SEBELIUS: Well, I think end-of-life discussions are very, very personal and very difficult, very difficult for family members, very difficult often for people to confront. My own mother spent 10 weeks in three different hospitals before she died, and I can tell you, it was the most agonizing, most painful, most terrible time for not only me and my siblings, but for my dad.
And what every family wants is good information and an ability to make a decision that suits their loved one the best way that the family is involved and engaged. And I think it's really horrific that some opponents of the health reform bill have used this painful, personal moment to try and scare people about what is in the bill.
Nothing could be further from the truth that there's somehow a death panel. If anything, you know, seniors should welcome the fact that doctors would have a payment provided to sit down with family members, if they choose, and -- and have a discussion.
We were desperate to do that. There were way too many specialists in and out of the room and way too little time to actually sit with someone and try to understand what was going on in my mom's case. And I -- I talk to people each and every day who are having that same difficulty.
We wanted to make sure doctors were reimbursed for that very important consultation if family members chose to make it, and instead it's been turned into this scare tactic and probably will be off the table. And that's not good news for the American public and not good news for family members.
TAPPER: Well, that's what I was going to ask, because it's not just opponents who have discomfort about talking about end-of-life care within the context of cost-cutting, because the reports are that the Senate Finance Committee is not going to include anything having to do with end-of-life care measures, and that -- that was dropped even before this brouhaha prompted by former Alaska Governor Sarah Palin. The House Democratic bill, of course, does have those provisions.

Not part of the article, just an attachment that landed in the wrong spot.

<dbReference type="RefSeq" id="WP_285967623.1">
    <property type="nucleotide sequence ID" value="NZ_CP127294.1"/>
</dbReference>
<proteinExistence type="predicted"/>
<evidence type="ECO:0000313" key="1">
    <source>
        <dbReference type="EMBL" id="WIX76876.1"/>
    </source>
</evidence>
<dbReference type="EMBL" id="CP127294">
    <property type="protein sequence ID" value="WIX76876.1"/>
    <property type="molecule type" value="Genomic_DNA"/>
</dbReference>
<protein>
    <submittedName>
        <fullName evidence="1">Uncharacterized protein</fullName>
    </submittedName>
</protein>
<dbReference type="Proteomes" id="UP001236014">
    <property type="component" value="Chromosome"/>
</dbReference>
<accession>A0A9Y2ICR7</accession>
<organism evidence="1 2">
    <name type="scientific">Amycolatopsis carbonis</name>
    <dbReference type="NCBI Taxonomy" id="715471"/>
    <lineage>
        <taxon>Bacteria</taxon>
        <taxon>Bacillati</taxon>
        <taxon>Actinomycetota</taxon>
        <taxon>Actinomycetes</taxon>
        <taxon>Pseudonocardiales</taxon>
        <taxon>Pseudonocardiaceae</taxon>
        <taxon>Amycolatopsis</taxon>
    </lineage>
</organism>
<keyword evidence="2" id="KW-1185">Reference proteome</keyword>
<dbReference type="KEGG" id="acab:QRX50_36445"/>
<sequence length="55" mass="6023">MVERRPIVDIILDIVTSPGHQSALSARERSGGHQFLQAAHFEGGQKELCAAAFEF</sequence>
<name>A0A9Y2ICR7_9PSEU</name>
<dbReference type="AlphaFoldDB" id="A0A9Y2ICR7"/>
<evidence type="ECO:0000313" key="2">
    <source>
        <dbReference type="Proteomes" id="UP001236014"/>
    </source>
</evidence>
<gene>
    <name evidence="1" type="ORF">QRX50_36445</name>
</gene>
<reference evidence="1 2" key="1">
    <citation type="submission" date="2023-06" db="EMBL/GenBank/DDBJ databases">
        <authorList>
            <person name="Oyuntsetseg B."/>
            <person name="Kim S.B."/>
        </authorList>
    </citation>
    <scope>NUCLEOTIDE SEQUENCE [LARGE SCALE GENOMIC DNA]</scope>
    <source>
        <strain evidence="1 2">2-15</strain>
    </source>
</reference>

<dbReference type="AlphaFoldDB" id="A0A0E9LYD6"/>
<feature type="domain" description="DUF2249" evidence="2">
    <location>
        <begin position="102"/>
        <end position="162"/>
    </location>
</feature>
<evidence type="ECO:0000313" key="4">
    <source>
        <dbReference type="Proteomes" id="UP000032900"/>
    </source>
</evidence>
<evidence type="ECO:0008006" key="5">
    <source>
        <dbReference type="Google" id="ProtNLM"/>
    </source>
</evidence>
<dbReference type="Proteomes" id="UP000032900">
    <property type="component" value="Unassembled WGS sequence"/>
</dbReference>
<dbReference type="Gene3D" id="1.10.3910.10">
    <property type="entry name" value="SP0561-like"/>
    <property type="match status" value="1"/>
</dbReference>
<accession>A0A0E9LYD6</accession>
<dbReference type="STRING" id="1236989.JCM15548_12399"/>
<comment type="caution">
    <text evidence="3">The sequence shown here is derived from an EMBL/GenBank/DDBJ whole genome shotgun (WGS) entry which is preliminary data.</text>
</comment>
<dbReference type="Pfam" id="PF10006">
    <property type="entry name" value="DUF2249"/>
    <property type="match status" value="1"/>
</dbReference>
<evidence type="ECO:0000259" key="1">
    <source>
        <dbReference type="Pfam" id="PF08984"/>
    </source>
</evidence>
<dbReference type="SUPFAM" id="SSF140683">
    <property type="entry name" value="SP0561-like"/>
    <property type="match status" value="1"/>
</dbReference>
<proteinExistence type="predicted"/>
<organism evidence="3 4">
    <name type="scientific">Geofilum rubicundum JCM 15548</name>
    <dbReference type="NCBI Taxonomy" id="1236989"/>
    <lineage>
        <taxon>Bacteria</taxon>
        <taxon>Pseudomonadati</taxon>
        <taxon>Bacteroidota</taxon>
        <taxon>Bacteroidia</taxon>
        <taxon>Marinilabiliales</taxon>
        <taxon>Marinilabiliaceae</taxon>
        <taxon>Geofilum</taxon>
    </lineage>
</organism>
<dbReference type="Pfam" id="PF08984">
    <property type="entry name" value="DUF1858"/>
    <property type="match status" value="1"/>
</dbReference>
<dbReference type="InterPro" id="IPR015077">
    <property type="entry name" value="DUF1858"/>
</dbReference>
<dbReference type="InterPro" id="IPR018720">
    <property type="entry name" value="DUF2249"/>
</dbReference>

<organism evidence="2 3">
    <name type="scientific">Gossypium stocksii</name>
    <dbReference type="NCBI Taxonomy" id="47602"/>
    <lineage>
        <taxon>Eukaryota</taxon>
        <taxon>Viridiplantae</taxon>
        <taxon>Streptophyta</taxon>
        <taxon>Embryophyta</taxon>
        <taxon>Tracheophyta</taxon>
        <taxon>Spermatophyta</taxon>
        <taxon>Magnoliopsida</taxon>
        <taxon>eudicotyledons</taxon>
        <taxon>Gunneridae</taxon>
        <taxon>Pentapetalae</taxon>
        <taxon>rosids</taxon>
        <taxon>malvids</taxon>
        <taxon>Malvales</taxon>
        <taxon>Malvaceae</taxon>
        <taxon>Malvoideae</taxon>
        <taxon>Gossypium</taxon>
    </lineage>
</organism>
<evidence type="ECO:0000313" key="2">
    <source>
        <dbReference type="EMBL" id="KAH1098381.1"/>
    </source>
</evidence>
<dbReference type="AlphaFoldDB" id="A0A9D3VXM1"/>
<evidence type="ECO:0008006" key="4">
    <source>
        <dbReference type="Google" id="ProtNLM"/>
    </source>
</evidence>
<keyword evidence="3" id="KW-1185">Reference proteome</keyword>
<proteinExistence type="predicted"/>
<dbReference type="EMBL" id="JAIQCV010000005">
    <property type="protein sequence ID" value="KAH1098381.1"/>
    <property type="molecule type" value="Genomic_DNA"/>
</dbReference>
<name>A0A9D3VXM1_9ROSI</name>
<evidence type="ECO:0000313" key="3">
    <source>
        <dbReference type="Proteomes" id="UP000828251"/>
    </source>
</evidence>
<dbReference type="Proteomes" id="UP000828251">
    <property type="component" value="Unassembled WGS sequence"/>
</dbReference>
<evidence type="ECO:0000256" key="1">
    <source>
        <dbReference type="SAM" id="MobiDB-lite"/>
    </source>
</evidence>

How important is it to the Obama administration that end-of-life care be addressed in health care reform?
SEBELIUS: Well, again, it isn't about cost-cutting. It's really about providing some comfort and opportunity for family -- to empower family members and to empower, actually, often the patient who is coping with some steps that need to be taken and to make good decisions.
What you need is somebody who can sit down with some medical advice, who knows the family, who knows the patient, and -- and have a conversation, and often that doesn't happen or it's very difficult to have happen. Doctors are too busy; people are rushing in and out of hospital rooms; you're trying to make decisions.
So this was actually to provide reimbursement for that consultation, if the family chose to have it. I'm hoping that, at the end of the day, that it will be part of the overall package, because it's one of the most important conversations a family may ever have. And certainly to try and get some good information, make some decisions, include the patient in those decisions, have a realistic discussion about what's happening and -- and what the next steps might be, I think, is -- is so beneficial for family members, who often are operating in the dark and -- and very conflicted about what to do next, what's best for their loved one, what's best for the next steps.
TAPPER: So you're hopeful, but if I'm reading you correctly, it's not a deal-breaker?